Fat, Antifat and Paradigm Shifts

I was reading an old entry in Chris Shugart’s blog and I came across this comment from “The Dmachine”:

The western attitude to fat people is disgusting. We seem to think we have to pamper the fatties and hide the truth, while the fat people lie to themselves.

Here in Asia some people think I’m fat seeing as I’m about twice the size of the average Japanese dude, and Asians truly have super low body fat. But the nice thing is here in China if someone thinks Im fat they will straight out say you’re a little fat, they don’t pussy foot around the issue. And then of course I will explain that my chest is infact muscle and not fat…

Pudgy Chinese people come straightforward and admit that they are fat. And I believe this is a good thing. They look at being fat as a choice, and fat people choose to eat alot and be lazy. As long as being fat is a choice then people can always choose to become thin.

In the west we look at being fat as some sort of a disease, or a curse from God, whatever it may be. We feel we have to tipy toe around the issue in order to protect those inflicted with the ailment. But infact what we are doing is dis-empowering those who are over weight!!!

Now, I have no idea if this is an accurate description of Chinese behavior in this regard, but if it is I have to agree. For some reason people have this idea that being fat, or lazy, or even having a mental illness is some sort of abstract moral failing or fate instead of what it truly is, a biological phenomena with naturalistic origins.

I blame this on the Puritanical origins of this country, but I’m no historian or sociologist, so I can only speculate. I do know, however, from observing people that they treat a myriad of problems as intangible bogeymen instead of the surmountable problems they are. After all, if the problem occurs in a biological system, it’s a biological phenomena and it must have a biological origin. (Hopefully I can take credit for this little axiom, namely that biological phenomena have biological origins.)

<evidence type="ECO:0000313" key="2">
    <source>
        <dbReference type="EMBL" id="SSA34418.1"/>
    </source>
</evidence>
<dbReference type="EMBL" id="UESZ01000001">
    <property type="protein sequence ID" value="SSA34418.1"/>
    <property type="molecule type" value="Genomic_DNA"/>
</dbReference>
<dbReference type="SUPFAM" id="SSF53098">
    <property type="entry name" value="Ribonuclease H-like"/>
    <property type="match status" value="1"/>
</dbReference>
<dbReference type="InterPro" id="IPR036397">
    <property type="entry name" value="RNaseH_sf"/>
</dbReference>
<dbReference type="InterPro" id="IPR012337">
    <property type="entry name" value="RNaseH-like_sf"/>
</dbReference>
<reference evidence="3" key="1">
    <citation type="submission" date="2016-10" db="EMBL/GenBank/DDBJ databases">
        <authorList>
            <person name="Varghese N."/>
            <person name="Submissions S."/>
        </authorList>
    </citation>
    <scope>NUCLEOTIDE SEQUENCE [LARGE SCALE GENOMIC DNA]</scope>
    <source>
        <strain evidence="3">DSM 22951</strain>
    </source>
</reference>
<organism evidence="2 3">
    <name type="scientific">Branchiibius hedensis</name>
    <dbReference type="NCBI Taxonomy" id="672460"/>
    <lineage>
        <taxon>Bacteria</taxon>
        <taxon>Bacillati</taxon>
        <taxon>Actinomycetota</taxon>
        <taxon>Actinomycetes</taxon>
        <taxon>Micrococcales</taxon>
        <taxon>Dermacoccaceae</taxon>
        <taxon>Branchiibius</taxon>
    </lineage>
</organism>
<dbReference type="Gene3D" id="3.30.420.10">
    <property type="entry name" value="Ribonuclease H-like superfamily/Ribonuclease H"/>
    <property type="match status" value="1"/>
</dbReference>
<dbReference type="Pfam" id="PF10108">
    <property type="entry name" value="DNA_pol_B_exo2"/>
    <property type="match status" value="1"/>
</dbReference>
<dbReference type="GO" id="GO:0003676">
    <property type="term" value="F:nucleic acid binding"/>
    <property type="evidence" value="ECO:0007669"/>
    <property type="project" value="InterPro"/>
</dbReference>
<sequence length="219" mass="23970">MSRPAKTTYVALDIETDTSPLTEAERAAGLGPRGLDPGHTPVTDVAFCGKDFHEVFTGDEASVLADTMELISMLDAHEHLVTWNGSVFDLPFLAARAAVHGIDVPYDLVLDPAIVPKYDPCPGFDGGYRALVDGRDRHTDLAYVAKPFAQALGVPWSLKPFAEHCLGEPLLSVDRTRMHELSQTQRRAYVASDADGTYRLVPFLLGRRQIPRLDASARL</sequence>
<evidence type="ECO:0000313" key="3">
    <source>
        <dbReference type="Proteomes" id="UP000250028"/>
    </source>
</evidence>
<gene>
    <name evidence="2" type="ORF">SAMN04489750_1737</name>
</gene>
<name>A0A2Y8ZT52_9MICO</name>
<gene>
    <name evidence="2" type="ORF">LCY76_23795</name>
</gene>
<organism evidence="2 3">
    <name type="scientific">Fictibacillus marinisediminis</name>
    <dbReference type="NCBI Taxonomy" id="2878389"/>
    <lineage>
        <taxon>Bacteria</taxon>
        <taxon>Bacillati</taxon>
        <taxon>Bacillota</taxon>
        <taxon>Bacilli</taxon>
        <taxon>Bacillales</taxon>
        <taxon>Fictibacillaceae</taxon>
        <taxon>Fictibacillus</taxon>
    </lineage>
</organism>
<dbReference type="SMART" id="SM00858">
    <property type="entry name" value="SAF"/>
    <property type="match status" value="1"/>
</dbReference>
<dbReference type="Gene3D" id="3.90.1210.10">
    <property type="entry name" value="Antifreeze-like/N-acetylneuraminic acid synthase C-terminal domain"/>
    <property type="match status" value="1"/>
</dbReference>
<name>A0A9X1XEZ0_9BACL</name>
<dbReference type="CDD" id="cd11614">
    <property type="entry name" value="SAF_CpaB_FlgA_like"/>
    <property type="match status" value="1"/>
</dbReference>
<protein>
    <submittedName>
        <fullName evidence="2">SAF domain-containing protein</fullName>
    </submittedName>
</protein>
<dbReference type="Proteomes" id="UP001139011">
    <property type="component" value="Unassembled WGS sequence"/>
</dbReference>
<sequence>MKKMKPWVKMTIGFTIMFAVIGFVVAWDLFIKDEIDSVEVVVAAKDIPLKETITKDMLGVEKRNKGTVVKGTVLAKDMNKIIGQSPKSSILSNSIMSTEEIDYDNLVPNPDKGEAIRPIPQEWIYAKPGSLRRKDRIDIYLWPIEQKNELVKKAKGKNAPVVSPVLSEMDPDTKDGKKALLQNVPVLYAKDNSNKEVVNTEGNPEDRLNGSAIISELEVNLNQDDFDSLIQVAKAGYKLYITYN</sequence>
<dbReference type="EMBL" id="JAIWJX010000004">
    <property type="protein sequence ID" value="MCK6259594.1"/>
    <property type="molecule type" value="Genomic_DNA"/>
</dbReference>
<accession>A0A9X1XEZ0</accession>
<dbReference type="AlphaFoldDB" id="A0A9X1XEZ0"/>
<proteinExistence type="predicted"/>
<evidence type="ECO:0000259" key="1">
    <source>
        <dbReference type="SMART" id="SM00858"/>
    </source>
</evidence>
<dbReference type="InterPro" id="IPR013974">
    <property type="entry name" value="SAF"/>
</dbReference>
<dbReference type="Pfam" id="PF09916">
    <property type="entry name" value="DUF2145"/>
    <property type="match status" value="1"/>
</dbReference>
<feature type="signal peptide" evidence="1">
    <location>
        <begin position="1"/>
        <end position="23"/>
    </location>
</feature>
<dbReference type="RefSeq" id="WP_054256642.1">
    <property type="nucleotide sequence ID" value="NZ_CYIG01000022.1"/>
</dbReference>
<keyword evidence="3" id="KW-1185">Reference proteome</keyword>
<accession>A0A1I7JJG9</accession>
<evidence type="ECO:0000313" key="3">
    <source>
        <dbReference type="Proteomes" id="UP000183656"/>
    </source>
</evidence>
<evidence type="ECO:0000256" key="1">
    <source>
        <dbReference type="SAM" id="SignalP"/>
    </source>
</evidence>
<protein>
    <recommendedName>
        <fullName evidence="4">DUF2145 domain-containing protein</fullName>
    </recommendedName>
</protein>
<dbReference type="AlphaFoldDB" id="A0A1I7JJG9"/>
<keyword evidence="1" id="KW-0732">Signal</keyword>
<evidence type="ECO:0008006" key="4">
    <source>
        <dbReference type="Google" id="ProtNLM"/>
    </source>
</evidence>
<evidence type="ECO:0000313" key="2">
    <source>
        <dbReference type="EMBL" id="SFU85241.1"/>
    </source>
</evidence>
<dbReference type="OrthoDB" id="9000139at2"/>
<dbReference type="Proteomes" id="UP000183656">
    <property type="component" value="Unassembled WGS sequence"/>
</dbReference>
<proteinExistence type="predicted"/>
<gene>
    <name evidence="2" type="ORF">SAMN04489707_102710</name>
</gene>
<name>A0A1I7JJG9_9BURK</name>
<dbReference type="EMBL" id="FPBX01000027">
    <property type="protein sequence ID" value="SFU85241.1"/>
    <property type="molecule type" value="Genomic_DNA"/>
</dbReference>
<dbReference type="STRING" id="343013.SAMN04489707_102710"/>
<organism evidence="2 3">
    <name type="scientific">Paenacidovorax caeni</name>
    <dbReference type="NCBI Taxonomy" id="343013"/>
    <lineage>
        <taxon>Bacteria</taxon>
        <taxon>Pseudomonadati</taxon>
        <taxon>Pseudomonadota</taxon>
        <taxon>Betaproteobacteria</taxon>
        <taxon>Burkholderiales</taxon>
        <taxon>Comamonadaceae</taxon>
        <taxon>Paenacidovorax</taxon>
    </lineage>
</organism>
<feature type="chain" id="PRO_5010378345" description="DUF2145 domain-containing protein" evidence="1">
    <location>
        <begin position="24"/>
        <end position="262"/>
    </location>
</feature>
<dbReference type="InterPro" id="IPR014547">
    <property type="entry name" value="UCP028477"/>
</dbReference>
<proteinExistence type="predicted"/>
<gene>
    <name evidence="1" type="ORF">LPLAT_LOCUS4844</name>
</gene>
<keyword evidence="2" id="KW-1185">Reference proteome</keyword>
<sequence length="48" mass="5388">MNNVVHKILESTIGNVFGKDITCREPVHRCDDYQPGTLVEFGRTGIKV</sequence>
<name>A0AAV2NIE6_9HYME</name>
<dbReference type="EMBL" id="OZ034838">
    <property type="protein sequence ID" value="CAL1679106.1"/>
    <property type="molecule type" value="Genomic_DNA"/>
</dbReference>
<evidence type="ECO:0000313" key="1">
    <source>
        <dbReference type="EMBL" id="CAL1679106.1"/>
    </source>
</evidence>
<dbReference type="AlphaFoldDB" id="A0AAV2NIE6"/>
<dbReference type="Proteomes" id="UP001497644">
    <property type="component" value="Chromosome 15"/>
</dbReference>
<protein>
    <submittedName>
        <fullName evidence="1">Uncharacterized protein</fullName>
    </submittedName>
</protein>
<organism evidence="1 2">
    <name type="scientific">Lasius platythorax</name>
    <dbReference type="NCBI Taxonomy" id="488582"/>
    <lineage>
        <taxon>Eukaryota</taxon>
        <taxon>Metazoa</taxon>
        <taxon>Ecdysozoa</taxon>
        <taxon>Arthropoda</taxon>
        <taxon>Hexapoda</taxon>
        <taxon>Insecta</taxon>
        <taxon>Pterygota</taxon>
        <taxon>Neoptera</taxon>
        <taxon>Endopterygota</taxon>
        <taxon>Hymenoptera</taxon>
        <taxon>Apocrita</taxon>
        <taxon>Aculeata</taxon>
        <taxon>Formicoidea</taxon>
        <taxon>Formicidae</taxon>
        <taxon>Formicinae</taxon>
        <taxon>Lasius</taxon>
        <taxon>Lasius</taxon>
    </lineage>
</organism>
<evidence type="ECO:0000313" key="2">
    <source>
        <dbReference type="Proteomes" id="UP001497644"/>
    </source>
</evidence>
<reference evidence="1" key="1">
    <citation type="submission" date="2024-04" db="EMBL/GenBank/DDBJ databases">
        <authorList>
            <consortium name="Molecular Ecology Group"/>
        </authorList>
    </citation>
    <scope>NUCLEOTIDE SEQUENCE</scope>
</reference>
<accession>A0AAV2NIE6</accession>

For example, we think about nature versus nurture, but it’s really just a problem of “nature”, because our biology dictates our response to environmental stimuli. For example, we know that enriched environments result in higher cognitive performance (I’m thinking of a rat study here, I believe), but why does this happen? Does the environment just have some magical, direct effect on behavior, emotions and cognitions? No, there is a biological mechanism, namely the development of horizontal connections between neurons in cortical areas, but that’s neither here nor there. The point is one of developing a rational, naturalistic, causal world view in order to solve problems rather than be subjected to them. I believe our students of the history of science would recognize these as competing Kuhnian (Kuhnesque?) paradigms.

What does this have to do with being fat? Well, by not recognizing human obesity as a distinct physiological phenomena with social and psychological correlates all stemming from evolutionary biology we can develop a fatalist culture of victimization. This is why you’ll hear “It’s not fair”, “I’ve tried everything”, “This is just how I’m meant to be” and “I’ve just got bad genetics” from obese people. These are all recognitions of predestination rather than looking for solutions.

Hold on! Wouldn’t my entire argument hinge on the validity of the last one, the argument of genetics? Yes and no. Just because your genotype causes you to balloon up on the same diet and behaviors that other people stay lean and mean on, doesn’t mean there’s no way for you to be lean and mean, just that that wasn’t the way for you.

For example, the classic “I’ve tried everything!” can be boiled down to only a few possible situations:

  1. You didn’t do any of the things you’ve tried correctly, which is why they didn’t work.
  2. The things you’ve tried simply weren’t the right things for you or were generally ineffective (Think fad diets here, or the fact that some people just don’t respond well to otherwise fine diets/programs.)
  3. You have a medical condition that is interfering with your progress.
  4. You really are an anomaly and simply cannot change your body composition through conventional means.